Daily Drugs Not Always Needed for Mild Asthma
Study Shows That Patients Fare Just as Well With Symptom-Driven Therapy
WebMD News Archive
April 13, 2005 -- Many adults with mild persistent asthma may not need daily inhaled steroid treatments to adequately control the condition, according to findings from a new government study.
The surprising results could lead to a change in treatment guidelines for asthma, which currently call for daily therapy with inhaled steroids even in those that do not have daily symptoms.
Each person is different and no one should make a change to their asthma treatment without first talking to their doctor.
Studies have supported the current guidelines. Researchers have shown that daily treatment with inhaled steroids leads to the control of asthma and may stabilize the disease and prevent its progression. But the newly reported Improving Asthma Control Trial (IMPACT) found that this daily treatment approach was no better than treating only when asthma symptoms occur in adults with mild persistent asthma.
The findings are published in the April 14 issue of The New England Journal of Medicine.
Still Some Questions About Treatment
"Using these drugs in an intermittent fashion [to control symptoms] rather than on a regular basis does seem to be an appropriate option for many asthma patients," James Kiley, PhD, tells WebMD. Kiley is director of the National Heart, Lung, and Blood Institute's division of lung diseases, which oversaw the study.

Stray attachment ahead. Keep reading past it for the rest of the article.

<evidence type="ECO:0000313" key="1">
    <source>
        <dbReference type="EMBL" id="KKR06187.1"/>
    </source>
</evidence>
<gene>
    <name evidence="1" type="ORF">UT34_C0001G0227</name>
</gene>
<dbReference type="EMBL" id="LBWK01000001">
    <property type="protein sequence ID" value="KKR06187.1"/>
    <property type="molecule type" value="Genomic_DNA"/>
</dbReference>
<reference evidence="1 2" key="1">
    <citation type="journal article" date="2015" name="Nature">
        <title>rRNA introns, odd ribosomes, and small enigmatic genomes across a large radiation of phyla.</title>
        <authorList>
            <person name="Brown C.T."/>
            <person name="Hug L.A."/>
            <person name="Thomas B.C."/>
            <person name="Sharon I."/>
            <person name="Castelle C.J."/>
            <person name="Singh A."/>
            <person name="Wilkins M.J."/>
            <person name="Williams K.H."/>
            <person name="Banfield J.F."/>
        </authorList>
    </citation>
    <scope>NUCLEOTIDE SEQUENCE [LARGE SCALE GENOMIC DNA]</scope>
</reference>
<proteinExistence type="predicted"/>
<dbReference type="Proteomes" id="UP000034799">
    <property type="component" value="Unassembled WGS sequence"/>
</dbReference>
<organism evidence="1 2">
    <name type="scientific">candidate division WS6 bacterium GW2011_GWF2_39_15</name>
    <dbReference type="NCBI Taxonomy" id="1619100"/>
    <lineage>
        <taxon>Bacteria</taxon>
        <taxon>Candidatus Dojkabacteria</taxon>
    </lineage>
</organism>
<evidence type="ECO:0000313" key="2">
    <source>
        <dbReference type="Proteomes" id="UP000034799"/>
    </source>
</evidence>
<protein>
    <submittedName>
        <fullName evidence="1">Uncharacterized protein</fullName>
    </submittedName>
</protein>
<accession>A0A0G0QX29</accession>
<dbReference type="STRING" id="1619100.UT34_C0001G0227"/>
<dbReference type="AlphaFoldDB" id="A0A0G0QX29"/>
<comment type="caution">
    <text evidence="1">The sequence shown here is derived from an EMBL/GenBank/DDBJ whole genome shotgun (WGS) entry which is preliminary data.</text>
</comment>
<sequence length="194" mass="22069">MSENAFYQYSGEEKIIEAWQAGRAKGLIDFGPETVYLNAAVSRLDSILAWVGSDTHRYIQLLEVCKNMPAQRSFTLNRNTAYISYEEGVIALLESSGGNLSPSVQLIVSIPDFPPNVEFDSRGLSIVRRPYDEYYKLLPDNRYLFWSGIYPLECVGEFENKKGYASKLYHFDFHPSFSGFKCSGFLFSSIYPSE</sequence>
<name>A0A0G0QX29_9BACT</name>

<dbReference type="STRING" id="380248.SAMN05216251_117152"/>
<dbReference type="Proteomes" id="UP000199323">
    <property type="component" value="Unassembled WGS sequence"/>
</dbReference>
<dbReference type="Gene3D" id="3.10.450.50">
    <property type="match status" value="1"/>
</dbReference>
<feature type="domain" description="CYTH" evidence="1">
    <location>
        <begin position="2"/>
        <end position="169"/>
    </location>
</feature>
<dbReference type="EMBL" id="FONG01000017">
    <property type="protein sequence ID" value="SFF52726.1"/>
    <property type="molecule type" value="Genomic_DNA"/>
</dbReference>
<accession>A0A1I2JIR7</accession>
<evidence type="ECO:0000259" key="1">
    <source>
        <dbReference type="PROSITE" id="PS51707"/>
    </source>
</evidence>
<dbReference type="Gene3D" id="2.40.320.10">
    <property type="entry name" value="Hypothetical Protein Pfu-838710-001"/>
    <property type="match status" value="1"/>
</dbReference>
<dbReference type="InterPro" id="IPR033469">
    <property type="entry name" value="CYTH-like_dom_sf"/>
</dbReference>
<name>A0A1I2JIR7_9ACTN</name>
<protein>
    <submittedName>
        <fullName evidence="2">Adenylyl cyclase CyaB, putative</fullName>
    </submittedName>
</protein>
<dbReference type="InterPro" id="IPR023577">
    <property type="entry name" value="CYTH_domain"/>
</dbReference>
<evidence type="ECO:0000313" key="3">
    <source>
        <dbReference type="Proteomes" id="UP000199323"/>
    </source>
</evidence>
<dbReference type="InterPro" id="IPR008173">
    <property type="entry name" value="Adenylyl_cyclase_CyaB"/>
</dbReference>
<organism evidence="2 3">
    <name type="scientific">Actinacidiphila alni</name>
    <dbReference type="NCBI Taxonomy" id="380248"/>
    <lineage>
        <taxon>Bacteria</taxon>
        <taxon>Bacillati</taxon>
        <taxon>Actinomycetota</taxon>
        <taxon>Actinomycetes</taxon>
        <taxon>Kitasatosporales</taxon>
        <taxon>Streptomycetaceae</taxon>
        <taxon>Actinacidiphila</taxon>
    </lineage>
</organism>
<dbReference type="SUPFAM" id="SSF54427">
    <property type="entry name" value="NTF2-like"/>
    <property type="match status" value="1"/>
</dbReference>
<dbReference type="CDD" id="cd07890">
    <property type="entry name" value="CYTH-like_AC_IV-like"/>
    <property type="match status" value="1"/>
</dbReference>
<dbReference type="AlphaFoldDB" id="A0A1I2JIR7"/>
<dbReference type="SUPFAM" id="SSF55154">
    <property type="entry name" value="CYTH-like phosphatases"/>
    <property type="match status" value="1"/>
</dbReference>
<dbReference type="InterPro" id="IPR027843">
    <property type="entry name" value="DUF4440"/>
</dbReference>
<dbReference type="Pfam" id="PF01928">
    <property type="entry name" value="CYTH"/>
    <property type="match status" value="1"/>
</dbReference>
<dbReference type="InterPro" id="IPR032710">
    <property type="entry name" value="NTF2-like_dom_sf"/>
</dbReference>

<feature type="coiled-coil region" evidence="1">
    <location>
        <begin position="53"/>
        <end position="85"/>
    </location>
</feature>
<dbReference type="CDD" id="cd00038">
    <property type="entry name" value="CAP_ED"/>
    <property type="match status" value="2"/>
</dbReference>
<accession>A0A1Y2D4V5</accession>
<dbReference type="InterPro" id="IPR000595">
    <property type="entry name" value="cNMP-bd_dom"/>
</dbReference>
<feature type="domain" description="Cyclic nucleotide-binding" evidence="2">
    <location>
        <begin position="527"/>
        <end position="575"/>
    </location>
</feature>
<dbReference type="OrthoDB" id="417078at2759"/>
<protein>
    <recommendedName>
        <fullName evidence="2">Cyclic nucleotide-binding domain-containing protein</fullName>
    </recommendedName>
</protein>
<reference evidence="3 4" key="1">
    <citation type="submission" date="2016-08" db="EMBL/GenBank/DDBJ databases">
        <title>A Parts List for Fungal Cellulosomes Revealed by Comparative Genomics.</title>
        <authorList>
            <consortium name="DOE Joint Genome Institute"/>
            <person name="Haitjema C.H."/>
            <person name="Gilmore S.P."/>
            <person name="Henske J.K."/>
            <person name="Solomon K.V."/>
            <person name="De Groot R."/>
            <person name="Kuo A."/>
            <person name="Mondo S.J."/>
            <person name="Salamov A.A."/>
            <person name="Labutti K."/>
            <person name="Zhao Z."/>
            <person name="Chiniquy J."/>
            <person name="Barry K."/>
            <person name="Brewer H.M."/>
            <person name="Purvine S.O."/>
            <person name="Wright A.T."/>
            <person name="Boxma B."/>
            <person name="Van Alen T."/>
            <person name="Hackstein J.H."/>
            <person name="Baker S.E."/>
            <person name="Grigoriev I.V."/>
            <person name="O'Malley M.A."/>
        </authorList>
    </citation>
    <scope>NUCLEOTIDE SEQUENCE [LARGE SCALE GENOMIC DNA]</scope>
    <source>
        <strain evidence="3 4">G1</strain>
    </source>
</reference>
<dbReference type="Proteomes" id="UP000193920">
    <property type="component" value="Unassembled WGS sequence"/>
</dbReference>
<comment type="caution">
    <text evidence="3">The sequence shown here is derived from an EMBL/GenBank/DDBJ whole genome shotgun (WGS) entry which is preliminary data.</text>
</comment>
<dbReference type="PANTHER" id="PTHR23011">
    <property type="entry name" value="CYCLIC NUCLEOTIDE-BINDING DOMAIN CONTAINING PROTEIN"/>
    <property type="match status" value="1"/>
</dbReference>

But Kiley also offered several large caveats to the findings. Most study participants had asthma for a long time. It's not clear that, if there is a treatment advantage to daily inhaled steroids, whether this translates to treatment for newly diagnosed patients with mild, but chronic, asthma.
And it is also not clear if children with mild asthma benefit from daily treatment. Similar studies are now under way in children to address this question.
Persistent asthma is generally considered mild when symptoms such as wheezing, coughing, or chest tightness occur more than twice a week, but not daily, or when patients awaken during the night due to symptoms more than two nights a month.
While daily inhaled steroids have been recommended for mild asthma for more than a decade, there is a good deal of evidence that patients aren't following this advice.
Kiley says prescription reviews and patient surveys indicate that people with mild asthma often use inhaled steroids only when bothered by symptoms. The newly published study was designed to determine whether this approach resulted in poorer asthma control.